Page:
Blockchain in the food supply chain

Taste the future with a blockchain meal

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Preparing dinner for our loved ones is more than serving a tasty meal. Like many consumers, I want to know what goes into my body and those of my family and friends. I want to be confident that the fish I purchase is exactly what I think it is — not a substitute of lower economic value. Are the leafy greens and glistening red strawberries truly organic and grown without pesticides? Can I trust that the goods in my basket are sustainably grown and not detrimental to our planet or to the people producing them? The expectation is that food companies should provide us with honest, straightforward immediate answers to these questions. But the reality demonstrates that there is still work to be done to achieve this vision. Blockchain can help.

Our food system today lacks transparency and trust. Regulations operate on rudimentary standards that state food companies follow the “one up, one down” policy, which identifies where they received products from and to whom they sold it. Current processes consequently do not provide the complete end-to-end food supply chain transparency and assurance that many consumers demand.

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Unfortunately, the lack of trust that exists today causes many friction points in our food safety system. Mislabeled food poses food safety concerns and costs consumers extra. For instance, mislabeled fish is more likely to include toxins, increased levels of antibiotics and environmental chemicals such as mercury. Millions of us are also duped into buying pricier products that do not meet federal organic standards. Moreover, when there is a food contamination incident it can take weeks or months to isolate the issue (sometimes never) due to the labor-intensive process of putting together our food system jigsaw puzzle. Not destroying or recalling the impacted product in a timely fashion has consequences. This has both social and business costs: One in six Americans get sick each year from contaminated food and foodborne illnesses cost the US more than $15.6B annually.

It sounds gloomy, doesn’t it? This is why having eaten, what I believe to be, the world’s first meal traced entirely from farm to fork on the blockchain is so exciting and causes me to have hope. On July 18, 2018, with ingredients captured on an in-production blockchain, chef Aarón Sánchez designed and prepared a three-course dinner. This meal represented a significant shift in our food supply system and shows what is possible in a new era of trust and transparency. Blockchain technology can enable the accurate and complete story of our food to be digitized across different transaction partners — such as those between producers, suppliers and retailers. Food industry leaders and innovators are working with IBM to ensure food supply chain participant see value — from small-business farmers to large enterprises — and to us, the consumers. With every bite, I trust the details of where and how the ingredients came together, and I know that those details cannot be compromised once entered in the blockchain.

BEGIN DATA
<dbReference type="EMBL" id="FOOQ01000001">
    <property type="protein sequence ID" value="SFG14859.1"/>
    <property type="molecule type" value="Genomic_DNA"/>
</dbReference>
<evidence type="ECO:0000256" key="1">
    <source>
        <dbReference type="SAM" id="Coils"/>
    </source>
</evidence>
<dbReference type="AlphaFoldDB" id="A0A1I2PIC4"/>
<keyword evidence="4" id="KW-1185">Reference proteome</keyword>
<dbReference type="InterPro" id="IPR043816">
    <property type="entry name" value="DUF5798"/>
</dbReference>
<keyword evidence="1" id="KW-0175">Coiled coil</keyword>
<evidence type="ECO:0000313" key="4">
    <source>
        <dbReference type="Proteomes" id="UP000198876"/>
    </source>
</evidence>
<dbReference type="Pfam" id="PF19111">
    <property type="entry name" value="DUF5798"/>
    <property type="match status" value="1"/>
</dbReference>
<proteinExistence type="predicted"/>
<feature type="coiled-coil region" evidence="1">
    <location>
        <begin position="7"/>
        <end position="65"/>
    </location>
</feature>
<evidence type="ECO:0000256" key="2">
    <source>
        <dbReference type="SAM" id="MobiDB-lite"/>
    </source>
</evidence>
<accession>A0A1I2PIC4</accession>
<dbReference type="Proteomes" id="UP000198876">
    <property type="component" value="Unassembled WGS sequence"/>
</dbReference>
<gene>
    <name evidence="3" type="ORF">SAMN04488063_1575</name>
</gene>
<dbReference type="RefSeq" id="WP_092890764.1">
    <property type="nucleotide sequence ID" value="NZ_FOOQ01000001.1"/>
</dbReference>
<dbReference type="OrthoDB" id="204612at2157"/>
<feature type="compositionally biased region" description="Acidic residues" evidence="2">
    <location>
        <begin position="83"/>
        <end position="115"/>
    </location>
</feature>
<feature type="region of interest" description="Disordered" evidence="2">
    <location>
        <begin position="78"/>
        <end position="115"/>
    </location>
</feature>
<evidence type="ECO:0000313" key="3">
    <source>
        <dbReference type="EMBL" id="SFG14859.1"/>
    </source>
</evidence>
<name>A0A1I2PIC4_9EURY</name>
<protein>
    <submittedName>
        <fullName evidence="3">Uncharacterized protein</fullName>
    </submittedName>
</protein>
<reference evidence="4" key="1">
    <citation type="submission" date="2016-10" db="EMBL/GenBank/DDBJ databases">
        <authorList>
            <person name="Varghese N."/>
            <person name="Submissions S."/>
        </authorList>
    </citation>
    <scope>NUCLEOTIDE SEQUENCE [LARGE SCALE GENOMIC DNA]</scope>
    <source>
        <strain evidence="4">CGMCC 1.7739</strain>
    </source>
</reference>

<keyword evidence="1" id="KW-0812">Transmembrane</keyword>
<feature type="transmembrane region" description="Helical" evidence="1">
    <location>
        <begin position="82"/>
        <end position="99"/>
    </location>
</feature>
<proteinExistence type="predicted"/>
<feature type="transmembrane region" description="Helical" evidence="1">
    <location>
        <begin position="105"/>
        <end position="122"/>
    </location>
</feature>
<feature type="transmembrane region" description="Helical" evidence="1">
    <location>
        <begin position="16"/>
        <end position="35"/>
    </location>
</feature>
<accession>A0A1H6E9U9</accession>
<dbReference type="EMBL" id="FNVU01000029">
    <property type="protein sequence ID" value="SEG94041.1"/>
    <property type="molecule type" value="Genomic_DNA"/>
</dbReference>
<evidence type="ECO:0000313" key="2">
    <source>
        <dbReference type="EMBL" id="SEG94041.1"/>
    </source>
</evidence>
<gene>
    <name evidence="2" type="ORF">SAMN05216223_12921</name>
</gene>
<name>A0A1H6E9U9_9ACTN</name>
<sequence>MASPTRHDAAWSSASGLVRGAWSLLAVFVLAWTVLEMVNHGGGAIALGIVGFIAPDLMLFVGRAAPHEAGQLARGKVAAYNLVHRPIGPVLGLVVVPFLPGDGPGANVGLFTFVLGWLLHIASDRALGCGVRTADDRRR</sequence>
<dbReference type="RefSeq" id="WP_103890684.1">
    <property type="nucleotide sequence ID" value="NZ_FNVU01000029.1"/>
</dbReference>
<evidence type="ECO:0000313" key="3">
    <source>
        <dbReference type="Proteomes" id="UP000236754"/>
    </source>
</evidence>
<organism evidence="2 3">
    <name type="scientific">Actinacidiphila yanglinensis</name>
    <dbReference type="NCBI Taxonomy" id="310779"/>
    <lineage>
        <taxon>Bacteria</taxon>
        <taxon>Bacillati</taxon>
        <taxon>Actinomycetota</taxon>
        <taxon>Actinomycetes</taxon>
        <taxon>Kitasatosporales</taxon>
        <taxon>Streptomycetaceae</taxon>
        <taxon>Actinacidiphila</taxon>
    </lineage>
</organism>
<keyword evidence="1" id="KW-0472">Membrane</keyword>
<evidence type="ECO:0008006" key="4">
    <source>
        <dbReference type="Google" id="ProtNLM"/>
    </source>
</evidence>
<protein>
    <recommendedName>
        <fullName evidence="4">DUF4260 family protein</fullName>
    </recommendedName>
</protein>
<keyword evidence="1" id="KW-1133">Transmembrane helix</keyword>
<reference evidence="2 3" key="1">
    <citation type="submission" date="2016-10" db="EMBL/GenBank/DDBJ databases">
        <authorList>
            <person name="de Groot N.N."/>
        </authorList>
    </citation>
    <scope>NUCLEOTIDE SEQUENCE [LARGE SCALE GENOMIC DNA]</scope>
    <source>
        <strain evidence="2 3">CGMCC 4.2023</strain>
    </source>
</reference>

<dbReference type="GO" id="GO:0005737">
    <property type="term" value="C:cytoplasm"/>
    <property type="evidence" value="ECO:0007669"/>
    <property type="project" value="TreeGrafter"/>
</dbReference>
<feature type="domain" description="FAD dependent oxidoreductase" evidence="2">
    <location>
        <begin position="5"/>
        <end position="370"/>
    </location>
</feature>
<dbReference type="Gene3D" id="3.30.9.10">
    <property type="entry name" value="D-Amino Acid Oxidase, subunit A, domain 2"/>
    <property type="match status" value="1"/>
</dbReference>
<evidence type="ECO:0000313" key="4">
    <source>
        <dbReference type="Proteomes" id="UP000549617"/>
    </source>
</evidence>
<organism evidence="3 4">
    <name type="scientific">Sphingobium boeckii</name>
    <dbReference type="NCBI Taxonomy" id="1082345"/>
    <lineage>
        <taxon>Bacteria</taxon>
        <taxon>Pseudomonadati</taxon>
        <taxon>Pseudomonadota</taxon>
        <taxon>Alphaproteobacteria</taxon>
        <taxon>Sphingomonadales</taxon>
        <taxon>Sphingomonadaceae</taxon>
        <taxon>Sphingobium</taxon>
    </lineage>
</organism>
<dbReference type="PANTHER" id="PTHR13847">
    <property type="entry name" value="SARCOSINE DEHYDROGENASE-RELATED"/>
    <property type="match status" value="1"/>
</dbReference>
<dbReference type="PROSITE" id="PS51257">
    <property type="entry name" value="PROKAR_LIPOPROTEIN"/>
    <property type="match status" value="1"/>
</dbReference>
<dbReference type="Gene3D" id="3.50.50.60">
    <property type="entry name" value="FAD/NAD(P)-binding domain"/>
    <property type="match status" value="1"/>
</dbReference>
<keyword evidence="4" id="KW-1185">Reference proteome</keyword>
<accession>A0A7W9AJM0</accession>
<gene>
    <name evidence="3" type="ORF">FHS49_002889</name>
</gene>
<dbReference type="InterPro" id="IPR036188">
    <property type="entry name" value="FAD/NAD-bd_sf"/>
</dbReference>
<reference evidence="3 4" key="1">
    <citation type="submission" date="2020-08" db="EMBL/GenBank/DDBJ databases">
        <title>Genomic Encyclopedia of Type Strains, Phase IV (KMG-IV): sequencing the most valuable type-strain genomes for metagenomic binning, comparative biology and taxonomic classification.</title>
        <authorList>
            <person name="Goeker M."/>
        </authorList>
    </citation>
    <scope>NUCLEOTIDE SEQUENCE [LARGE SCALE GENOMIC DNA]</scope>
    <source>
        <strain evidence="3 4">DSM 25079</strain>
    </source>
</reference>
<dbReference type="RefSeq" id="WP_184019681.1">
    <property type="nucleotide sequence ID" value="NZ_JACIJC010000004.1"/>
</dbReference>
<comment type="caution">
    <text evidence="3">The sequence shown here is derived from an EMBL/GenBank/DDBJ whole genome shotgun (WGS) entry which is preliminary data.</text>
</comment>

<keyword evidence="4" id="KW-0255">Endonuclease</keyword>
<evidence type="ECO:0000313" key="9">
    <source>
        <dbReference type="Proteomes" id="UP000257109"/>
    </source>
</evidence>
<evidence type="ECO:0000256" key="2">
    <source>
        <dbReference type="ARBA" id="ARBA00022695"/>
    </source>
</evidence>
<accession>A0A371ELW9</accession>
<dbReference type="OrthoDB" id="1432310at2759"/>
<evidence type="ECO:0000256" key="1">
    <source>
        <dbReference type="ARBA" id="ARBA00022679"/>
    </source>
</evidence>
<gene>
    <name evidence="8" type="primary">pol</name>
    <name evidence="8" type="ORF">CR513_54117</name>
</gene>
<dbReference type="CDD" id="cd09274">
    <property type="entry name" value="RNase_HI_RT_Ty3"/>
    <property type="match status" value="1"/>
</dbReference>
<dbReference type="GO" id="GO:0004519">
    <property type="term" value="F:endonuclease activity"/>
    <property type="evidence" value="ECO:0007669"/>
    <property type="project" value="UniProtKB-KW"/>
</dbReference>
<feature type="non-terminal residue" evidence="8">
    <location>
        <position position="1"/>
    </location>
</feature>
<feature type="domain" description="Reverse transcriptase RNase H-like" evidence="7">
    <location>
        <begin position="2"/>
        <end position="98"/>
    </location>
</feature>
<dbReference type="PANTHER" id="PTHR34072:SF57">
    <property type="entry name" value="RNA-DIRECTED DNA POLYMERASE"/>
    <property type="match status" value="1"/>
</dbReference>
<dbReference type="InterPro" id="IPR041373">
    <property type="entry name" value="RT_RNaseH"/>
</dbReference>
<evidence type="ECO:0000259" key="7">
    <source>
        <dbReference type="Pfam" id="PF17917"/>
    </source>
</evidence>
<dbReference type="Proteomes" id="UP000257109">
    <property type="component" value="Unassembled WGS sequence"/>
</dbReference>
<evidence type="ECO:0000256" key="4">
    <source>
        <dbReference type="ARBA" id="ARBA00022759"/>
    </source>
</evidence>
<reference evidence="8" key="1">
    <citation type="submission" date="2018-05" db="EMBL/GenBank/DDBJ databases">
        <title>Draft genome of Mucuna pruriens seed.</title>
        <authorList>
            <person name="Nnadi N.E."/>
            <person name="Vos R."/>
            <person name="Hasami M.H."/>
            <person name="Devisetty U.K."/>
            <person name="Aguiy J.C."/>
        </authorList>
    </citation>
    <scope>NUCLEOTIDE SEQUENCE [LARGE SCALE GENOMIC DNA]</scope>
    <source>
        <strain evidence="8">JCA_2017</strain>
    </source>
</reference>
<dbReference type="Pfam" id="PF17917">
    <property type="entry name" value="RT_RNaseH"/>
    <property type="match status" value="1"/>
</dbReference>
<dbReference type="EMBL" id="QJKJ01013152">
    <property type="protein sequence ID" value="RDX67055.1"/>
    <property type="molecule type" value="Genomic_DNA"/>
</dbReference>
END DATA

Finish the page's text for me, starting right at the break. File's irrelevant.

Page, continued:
This is not a proof of concept, and not a one-off meal. Dozens of food items are now on the blockchain, representing hundreds of thousands of transactions. There’s no hype; it’s real. These food items are on retailers’ shelves, and significantly more are expected over the next few months. Consumers can now have visibility into what goes into their grocery bags. Blockchain helps ensure trust behind each label. Millions of people will soon be able to create their own three-course blockchain meals that they can confidently trust to serve their family.

The journey to this table began years ago and enjoying this blockchain meal signifies the ability for all of us to now know everything about our food. It is our new standard, underscored by trust, and we are excited about the next delicious chapter in our journey.

Connect with me @analyticsbytes on Twitter to continue the discussion.

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Director, AI Applications and Blockchain Marketing

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